Woodstock Museum Ensnared in Presidential Race In upstate New York, people are a little surprised that a local construction project has become fodder for a national political controversy. A museum being built on the site of the 1969 Woodstock Festival is now a topic in the presidential race.
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Woodstock Museum Ensnared in Presidential Race

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Woodstock Museum Ensnared in Presidential Race

Woodstock Museum Ensnared in Presidential Race

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ROBERT SIEGEL, host:

Just across the state line in Upstate New York, people are a little surprised that national politics are being made of a local construction project. A museum that's being built on the site of the 1969 Woodstock Festival is now a topic in the presidential race.

Arizona Republican Senator John McCain is blasting New York Democratic Senator Hillary Clinton for trying to get federal funding for the museum. He's running ads in New Hampshire featuring scenes from Woodstock.

NPR's Robert Smith went to see what this is all about.

ROBERT SMITH: When Wavy Gravy took the stage at Woodstock, he could be forgiven for not knowing exactly where he was.

(Soundbite of applause)

Mr. WAVY GRAVY (Activist): We must be in heaven, man.

SMITH: Not quite. Woodstock didn't actually happen in Woodstock, New York. They couldn't get the permit. Instead, they held it here in Bethel, New York.

I'm standing along the side of the highway where there is a large plaque about the size of a Volkswagen bug that memorializes the site of the Woodstock Music and Arts Fair. The actual farm where the festival took place is now a performing arts center, Bethel Woods. You can see the $100 million complex up on the hill. And that is where they're going to build this museum.

(Soundbite of a political ad)

Unidentified Man: It was a cultural event that defined a generation, worthy of fond memories, but worthy of a million of your tax dollars to build a museum? Hillary Clinton thinks so.

SMITH: John McCain's ad began running last week after both New York senators pushed for an appropriation for the museum. But after it began to be branded as a hippie museum, the money was stripped from the bill. The negative publicity shocked folks here in Upstate New York. First of all, the project is officially known as the Museum at Bethel Woods.

And Michael Egan, who's in charge, says it's not just a Woodstock altar, but an entire exploration of the 1960s. Because it's under construction, he won't allow me inside. But he gave me a cell phone tour of the site.

Mr. MICHAEL EGAN (Chief Executive, Bethel Woods Museum): So you'll walk in the doors right over the museum and to the permanent exhibit gallery.

SMITH: Okay, I'm walking and I'm looking around. What do I see?

Mr. EGAN: And so you're going to see - you're instantly transported to early '60s. And this huge baby boomer population coming on the scene. And then you will experience the cultural transformation that occurred in those years.

SMITH: I can feel my hair growing longer as we move through this museum.

Mr. EGAN: And through this time, Robert, the color is around you. The images are all changing…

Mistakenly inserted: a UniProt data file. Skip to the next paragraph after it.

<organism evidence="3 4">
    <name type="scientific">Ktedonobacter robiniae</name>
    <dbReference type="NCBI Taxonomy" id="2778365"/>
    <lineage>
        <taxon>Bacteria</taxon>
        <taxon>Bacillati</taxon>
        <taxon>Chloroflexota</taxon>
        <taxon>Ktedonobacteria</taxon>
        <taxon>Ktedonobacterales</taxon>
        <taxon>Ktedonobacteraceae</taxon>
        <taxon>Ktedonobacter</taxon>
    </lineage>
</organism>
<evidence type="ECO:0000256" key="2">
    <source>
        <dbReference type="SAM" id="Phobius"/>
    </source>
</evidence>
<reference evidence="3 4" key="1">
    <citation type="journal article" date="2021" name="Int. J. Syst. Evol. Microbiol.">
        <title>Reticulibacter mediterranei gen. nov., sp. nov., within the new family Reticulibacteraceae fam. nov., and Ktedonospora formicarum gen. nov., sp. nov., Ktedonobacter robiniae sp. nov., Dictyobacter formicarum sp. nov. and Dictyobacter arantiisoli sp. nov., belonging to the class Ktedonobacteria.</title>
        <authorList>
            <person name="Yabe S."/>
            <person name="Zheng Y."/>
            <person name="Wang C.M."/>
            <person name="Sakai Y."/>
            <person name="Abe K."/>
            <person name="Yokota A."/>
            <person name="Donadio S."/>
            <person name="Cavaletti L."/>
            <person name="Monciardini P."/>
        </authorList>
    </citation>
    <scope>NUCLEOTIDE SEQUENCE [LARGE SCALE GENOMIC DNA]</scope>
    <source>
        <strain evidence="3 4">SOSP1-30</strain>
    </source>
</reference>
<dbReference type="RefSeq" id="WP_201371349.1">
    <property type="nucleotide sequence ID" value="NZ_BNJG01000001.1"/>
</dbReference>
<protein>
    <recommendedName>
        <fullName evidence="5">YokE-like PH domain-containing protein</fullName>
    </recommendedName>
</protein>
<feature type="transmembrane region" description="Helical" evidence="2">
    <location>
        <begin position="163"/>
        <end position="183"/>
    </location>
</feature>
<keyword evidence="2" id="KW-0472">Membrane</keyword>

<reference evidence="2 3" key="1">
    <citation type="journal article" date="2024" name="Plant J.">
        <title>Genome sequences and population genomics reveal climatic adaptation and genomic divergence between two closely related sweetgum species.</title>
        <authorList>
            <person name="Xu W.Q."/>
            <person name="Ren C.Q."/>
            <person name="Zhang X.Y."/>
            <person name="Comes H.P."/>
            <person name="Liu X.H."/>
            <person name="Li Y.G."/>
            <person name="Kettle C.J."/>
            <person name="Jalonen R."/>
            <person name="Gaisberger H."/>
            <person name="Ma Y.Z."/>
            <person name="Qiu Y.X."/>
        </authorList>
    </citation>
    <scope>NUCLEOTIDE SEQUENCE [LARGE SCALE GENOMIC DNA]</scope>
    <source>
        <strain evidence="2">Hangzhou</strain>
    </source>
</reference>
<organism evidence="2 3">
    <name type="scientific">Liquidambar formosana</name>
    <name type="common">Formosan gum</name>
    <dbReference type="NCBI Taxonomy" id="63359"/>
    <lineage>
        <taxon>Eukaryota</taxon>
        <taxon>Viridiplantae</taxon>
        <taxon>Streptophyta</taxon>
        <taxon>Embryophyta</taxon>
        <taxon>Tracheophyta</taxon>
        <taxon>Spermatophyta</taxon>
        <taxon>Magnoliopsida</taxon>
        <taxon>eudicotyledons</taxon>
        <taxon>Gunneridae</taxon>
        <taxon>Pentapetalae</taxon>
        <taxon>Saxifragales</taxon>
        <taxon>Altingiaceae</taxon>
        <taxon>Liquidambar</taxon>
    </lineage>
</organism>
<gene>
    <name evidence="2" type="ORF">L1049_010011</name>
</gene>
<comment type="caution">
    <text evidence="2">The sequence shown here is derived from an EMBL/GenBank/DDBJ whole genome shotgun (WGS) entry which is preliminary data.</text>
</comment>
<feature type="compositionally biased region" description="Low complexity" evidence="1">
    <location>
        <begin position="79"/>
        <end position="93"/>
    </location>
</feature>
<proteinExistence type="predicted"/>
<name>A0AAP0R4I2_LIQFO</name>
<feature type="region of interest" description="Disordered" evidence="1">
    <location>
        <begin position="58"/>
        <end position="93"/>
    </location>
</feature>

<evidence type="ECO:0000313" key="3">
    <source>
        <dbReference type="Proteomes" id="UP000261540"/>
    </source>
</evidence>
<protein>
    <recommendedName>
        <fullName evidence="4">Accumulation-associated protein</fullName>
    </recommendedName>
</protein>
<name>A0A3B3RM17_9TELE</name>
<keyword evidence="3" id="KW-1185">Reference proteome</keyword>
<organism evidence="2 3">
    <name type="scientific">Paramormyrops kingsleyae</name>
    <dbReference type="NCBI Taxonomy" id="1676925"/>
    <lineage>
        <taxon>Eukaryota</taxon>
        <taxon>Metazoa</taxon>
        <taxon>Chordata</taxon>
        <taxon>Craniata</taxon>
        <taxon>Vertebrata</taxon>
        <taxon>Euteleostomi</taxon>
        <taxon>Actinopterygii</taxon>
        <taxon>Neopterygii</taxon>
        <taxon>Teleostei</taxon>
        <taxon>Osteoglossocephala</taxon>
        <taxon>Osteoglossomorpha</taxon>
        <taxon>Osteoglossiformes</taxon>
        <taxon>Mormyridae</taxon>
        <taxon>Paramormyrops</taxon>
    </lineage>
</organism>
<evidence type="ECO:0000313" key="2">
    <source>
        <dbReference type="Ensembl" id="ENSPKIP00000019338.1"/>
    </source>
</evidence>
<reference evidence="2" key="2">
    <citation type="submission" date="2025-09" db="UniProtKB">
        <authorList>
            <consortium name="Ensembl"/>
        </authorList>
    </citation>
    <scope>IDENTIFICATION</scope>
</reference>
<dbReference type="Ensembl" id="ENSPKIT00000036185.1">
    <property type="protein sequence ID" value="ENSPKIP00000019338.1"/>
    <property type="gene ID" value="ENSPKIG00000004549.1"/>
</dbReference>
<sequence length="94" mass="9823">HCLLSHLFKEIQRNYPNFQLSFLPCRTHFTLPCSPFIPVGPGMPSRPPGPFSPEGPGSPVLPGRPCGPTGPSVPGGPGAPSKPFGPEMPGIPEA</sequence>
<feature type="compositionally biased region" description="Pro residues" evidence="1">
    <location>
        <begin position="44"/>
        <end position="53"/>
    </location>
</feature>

SMITH: More psychedelic.

Mr. EGAN: All of these things led up to Woodstock and are embodied in Woodstock and can be seen through the prism of Woodstock.

SMITH: Do you have any of the brown acid?

Mr. EGAN: We don't have any of the brown acid, so you won't find that here.

SMITH: There will, however, be a gift shop for non-pharmaceutical purchases, of course. Most of the support for the museum is being raised through private donors. The largest is billionaire Alan Gerry, who owns the site of the festival and has bankrolled the concert arena there, as well as the museum.

It's, by far, the fanciest thing in town. Bethel is still a rural place. And a spokesperson for Senator Hillary Clinton called the museum an economic development opportunity for the region. Down the road from the site is a tiny gas station where people stop every day asking for directions to the Woodstock Festival.

Mike Mulligan(ph) says it would be nice if there was something for the tourists to see once they got there.

Mr. MIKE MULLIGAN (Business Owner, Bethel): People come from all over the country and Canada, and they stop by and ask the local people what they think about Woodstock and they're very interested in it.

SMITH: His wife, Patricia, grew up in town and says all those stories of friction between the hippies and the town residents are exaggerated.

Ms. PATRICIA MULLIGAN: My grandmother lives around the corner and she had them sleeping on her porch. Mr. Vasmen(ph) took them in. He fed them. None of the check bounced. There was very little trouble for that amount of people. For that amount of people, very little trouble. It's our history and it should be memorialized.

SMITH: But when I told them about the John McCain ad, they conceded that he does have a point. They don't think taxpayer money should be used to build the museum.

Another local, George Anascot(ph) joins us and says that Alan Gerry, the billionaire supporting the project has enough money to do it himself.

Mr. GEORGE ANASCOT (Bethel Resident): He can build it on his own. I don't think he really needs any help to charge that.

SMITH: And indeed, that's what's happening. Even without the federal dollars, the museum is being finished and it's expected to open next summer.

Robert Smith, NPR News, New York.

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